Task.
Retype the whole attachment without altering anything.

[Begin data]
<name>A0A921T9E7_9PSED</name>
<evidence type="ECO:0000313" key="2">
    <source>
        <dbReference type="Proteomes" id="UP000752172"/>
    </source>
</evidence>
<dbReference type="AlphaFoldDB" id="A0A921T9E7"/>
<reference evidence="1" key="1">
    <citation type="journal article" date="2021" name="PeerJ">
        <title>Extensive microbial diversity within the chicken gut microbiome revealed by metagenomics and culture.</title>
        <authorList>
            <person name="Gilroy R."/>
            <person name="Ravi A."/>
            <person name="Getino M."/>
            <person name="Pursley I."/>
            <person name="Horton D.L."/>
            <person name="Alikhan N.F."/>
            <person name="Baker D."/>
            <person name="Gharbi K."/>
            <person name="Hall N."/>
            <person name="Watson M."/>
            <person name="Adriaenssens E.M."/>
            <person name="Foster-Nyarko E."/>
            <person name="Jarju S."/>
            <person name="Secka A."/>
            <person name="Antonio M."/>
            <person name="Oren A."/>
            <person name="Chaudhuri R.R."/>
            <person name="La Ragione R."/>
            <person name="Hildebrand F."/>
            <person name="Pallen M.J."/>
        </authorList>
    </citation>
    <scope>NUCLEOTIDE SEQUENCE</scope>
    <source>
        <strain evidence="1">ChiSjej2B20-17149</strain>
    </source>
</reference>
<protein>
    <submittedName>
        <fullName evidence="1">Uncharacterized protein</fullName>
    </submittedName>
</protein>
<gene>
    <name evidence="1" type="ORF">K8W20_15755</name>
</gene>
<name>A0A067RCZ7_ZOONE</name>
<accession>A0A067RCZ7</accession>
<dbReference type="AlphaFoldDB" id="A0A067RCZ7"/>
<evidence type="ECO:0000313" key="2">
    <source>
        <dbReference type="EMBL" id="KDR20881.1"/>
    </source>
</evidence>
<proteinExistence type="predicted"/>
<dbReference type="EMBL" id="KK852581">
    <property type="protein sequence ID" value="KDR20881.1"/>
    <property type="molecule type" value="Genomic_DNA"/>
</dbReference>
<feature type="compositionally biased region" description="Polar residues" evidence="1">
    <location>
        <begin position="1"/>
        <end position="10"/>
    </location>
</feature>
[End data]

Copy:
<name>A0A921T9E7_9PSED</name>
<evidence type="ECO:0000313" key="2">
    <source>
        <dbReference type="Proteomes" id="UP000752172"/>
    </source>
</evidence>
<dbReference type="AlphaFoldDB" id="A0A921T9E7"/>
<reference evidence="1" key="1">
    <citation type="journal article" date="2021" name="PeerJ">
        <title>Extensive microbial diversity within the chicken gut microbiome revealed by metagenomics and culture.</title>
        <authorList>
            <person name="Gilroy R."/>
            <person name="Ravi A."/>
            <person name="Getino M."/>
            <person name="Pursley I."/>
            <person name="Horton D.L."/>
            <person name="Alikhan N.F."/>
            <person name="Baker D."/>
            <person name="Gharbi K."/>
            <person name="Hall N."/>
            <person name="Watson M."/>
            <person name="Adriaenssens E.M."/>
            <person name="Foster-Nyarko E."/>
            <person name="Jarju S."/>
            <person name="Secka A."/>
            <person name="Antonio M."/>
            <person name="Oren A."/>
            <person name="Chaudhuri R.R."/>
            <person name="La Ragione R."/>
            <person name="Hildebrand F."/>
            <person name="Pallen M.J."/>
        </authorList>
    </citation>
    <scope>NUCLEOTIDE SEQUENCE</scope>
    <source>
        <strain evidence="1">ChiSjej2B20-17149</strain>
    </source>
</reference>
<protein>
    <submittedName>
        <fullName evidence="1">Uncharacterized protein</fullName>
    </submittedName>
</protein>
<gene>
    <name evidence="1" type="ORF">K8W20_15755</name>
</gene>
<name>A0A067RCZ7_ZOONE</name>
<accession>A0A067RCZ7</accession>
<dbReference type="AlphaFoldDB" id="A0A067RCZ7"/>
<evidence type="ECO:0000313" key="2">
    <source>
        <dbReference type="EMBL" id="KDR20881.1"/>
    </source>
</evidence>
<proteinExistence type="predicted"/>
<dbReference type="EMBL" id="KK852581">
    <property type="protein sequence ID" value="KDR20881.1"/>
    <property type="molecule type" value="Genomic_DNA"/>
</dbReference>
<feature type="compositionally biased region" description="Polar residues" evidence="1">
    <location>
        <begin position="1"/>
        <end position="10"/>
    </location>
</feature>